This page is also continued from Intro >>>> Jurisdiction >>>> Federal, State (County, Municipal), & Tribal Courts – what’s the difference? >>>> State Courts:
Excerpt from Represent Yourself in Court; How to Prepare & Try a Winning Case (7th ed.) by by Paul Bergman and Sara J. Berman (NOLO):
“State courts almost always have the power to hear cases involving events that took place in that state. They can also hear cases in which the defendants reside in or are served with the relevant court papers (usually a summons and complaint) in that state. Unless your lawsuit is one of the few types of cases over which federal courts have exclusive jurisdiction, the state court in the state where you live will probably have jurisdiction to hear your case, whether your’e seeking an adoption, guardianship, or diverce; suing a landlord, a tenant, a contractor, or a repari shoop; taking someone to small claims court; probating a will; or getting involved in wone of the vast variety of other kinds of legal disputes.
EXAMPLE 1: Dobbs, a Michigan resident, buys a used car from Rick’s Used Cars, a Michigan business. A few weeks later the car breaks down, and Dobbs learns that it needs a new engine. Dobbs sues Rick’s Used Cars for fraudand breach of contract in Michigan, which has jurisdiction because Rick’s is a Michigan business.
EXAMPLE 2: Allnut lives in Arizona and is involved in traffic accident in Arizona with Marlowe, a Texas resident. Allnut could file a lawsuit in Arizona state court, which would have jurisdiction because the accident took place there. (Every state has a “motorist” law that confers jurisdiction on its state courts to to hear cases involving all traffic accidents occurring in that state.) Allnut could also file suit in Texas, where Marlowe resides, because state courts almost always have jurisdiction to hear cases filed against defendants who live in that state…. [T]his case is an is an example of dual or “concurrent” jurisdiction, and Allnut could file in federal court if he wished.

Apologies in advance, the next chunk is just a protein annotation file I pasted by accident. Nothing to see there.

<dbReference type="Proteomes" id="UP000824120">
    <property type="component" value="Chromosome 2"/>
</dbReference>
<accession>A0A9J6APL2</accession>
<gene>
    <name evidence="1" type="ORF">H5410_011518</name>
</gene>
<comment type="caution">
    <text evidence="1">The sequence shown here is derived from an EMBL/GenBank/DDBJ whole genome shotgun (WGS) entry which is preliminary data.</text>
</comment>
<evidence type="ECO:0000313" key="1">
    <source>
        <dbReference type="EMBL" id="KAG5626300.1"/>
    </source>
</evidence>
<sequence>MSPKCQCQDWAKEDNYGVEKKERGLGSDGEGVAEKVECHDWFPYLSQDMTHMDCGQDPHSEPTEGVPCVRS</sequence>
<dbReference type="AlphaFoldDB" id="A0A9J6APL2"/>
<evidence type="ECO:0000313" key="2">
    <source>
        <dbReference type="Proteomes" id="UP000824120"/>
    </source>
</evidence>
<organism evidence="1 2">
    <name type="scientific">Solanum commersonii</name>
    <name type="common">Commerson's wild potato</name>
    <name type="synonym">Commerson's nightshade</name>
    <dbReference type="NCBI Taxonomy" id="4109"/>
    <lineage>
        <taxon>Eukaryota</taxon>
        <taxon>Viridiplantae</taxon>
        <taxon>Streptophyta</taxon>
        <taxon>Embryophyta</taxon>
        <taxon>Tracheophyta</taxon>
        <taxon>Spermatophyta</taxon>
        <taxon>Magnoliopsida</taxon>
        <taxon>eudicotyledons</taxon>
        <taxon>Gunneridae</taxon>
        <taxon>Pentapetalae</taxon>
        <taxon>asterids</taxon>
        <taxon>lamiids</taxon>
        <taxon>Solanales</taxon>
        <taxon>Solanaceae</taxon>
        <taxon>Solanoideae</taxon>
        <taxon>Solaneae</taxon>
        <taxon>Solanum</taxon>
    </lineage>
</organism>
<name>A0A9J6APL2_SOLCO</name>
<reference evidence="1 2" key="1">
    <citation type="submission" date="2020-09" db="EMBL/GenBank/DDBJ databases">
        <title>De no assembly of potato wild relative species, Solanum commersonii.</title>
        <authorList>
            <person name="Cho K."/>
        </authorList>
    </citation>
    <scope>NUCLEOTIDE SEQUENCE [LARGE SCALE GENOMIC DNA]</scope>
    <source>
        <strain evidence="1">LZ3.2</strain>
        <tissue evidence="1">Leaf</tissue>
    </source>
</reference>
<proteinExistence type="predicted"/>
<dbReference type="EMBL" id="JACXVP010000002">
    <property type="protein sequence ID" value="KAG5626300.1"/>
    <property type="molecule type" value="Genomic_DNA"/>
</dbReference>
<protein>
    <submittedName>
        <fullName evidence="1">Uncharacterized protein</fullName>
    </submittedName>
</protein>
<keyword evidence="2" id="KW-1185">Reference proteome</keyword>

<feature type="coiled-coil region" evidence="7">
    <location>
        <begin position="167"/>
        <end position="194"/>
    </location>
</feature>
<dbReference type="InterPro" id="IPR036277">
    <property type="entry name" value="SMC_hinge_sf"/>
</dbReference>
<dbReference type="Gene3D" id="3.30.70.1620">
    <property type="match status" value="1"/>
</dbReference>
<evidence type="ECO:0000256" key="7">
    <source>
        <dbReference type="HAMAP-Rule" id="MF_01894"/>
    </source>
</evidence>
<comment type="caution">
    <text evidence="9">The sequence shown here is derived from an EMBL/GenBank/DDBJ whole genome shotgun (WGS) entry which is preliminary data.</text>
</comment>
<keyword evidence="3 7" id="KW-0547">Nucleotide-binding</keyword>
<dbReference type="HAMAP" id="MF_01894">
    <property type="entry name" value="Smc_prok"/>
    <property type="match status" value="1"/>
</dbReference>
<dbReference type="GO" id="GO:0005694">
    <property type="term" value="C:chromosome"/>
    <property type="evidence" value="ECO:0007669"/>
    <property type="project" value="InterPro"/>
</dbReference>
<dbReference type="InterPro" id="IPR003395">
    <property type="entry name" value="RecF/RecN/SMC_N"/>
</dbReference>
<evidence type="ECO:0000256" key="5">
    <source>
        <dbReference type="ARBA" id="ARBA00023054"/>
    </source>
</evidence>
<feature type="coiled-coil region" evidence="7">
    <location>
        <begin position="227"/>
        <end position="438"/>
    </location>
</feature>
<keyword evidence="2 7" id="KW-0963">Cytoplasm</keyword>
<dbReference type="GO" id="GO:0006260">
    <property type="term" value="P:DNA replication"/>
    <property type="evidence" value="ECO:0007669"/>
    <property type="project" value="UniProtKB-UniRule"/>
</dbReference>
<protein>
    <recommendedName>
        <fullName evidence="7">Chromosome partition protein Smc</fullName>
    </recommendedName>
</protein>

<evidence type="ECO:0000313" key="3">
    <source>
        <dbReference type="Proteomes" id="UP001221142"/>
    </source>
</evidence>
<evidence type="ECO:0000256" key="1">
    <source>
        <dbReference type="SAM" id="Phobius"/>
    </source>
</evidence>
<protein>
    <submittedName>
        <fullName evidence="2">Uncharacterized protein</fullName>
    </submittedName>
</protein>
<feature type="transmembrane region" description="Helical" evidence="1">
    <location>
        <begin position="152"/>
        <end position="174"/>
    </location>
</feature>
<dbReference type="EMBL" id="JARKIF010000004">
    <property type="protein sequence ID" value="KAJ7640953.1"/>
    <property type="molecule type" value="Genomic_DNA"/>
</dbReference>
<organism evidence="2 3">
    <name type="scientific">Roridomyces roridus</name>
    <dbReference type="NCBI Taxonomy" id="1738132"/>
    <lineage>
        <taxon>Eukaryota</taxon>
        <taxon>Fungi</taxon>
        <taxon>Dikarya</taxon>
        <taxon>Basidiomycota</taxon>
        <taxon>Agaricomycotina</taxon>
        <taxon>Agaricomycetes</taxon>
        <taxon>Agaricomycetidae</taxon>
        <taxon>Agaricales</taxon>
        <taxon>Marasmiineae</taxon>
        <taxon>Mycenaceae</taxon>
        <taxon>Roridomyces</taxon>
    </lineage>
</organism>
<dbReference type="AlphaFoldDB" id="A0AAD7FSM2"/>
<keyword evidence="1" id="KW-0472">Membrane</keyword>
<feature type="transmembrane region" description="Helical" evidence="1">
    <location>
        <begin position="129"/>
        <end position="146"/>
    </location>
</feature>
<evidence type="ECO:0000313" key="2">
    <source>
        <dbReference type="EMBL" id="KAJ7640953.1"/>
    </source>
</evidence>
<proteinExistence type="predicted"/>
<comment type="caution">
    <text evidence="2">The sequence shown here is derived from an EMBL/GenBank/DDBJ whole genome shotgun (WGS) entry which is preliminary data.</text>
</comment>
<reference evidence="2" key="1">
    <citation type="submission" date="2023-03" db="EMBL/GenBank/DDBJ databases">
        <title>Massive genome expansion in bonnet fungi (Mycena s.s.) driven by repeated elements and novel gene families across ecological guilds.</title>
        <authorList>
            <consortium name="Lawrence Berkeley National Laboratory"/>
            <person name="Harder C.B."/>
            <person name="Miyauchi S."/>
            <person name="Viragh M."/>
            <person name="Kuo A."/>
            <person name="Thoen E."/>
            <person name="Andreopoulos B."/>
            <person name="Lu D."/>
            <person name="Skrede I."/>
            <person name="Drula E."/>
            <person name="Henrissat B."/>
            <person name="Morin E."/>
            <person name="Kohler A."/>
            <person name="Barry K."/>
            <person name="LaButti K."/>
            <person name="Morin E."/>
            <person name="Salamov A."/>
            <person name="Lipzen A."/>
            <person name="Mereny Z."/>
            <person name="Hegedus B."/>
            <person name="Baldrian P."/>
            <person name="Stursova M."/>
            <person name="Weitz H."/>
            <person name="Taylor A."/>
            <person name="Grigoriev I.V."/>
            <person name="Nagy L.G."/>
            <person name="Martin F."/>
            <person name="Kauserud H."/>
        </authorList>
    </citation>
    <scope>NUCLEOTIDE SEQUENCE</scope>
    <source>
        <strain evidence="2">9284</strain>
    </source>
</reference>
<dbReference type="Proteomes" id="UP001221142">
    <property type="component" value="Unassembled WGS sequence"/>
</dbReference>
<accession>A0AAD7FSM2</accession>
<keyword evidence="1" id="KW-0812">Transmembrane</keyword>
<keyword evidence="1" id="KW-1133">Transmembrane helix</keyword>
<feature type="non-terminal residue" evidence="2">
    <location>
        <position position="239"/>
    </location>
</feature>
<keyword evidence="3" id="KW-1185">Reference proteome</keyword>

EXAMPLE 3: Elaine, a New York citizen, sues Officer kramer, also a New York citizen, for violating her civil rights by falsely arresting her. Elaine bases the suit on a federal statute (42 United States Code § 1933) and asks for damages of $10,000. A new York federal court has the power to hear Elaine’s case. Because the case is based on (arises under) a federal statute, the New York federal court has jurisdiction even though Elaine and Officer Kramer are citizens fo the same state and Elaine seeks less than $75,000. Alternatively, Elaine could file the lawsuit in new York state court, which would have the power to eehar the case because the arrest occurred in New York and both Elaine and Officer Kramer live there. The state court has “concurrent jurisdiction” with the federal court and can enforce the federal law as it would a state law. Elaine can choose between federal and state courts in New York.
Disclaimer: All material throughout this website is pertinent to people everywhere, and is being utilized in accordance with Fair Use.
: pages 48-55 of Represent Yourself in Court; How to Prepare & Try a Winning Case (7th ed.) by Paul Bergman and Sara J. Berman. NOLO. ISBN-13: 978-1-4133-1269-0 (pbk.) ISBN-10: 1-4133-1269-1 (pbk.)
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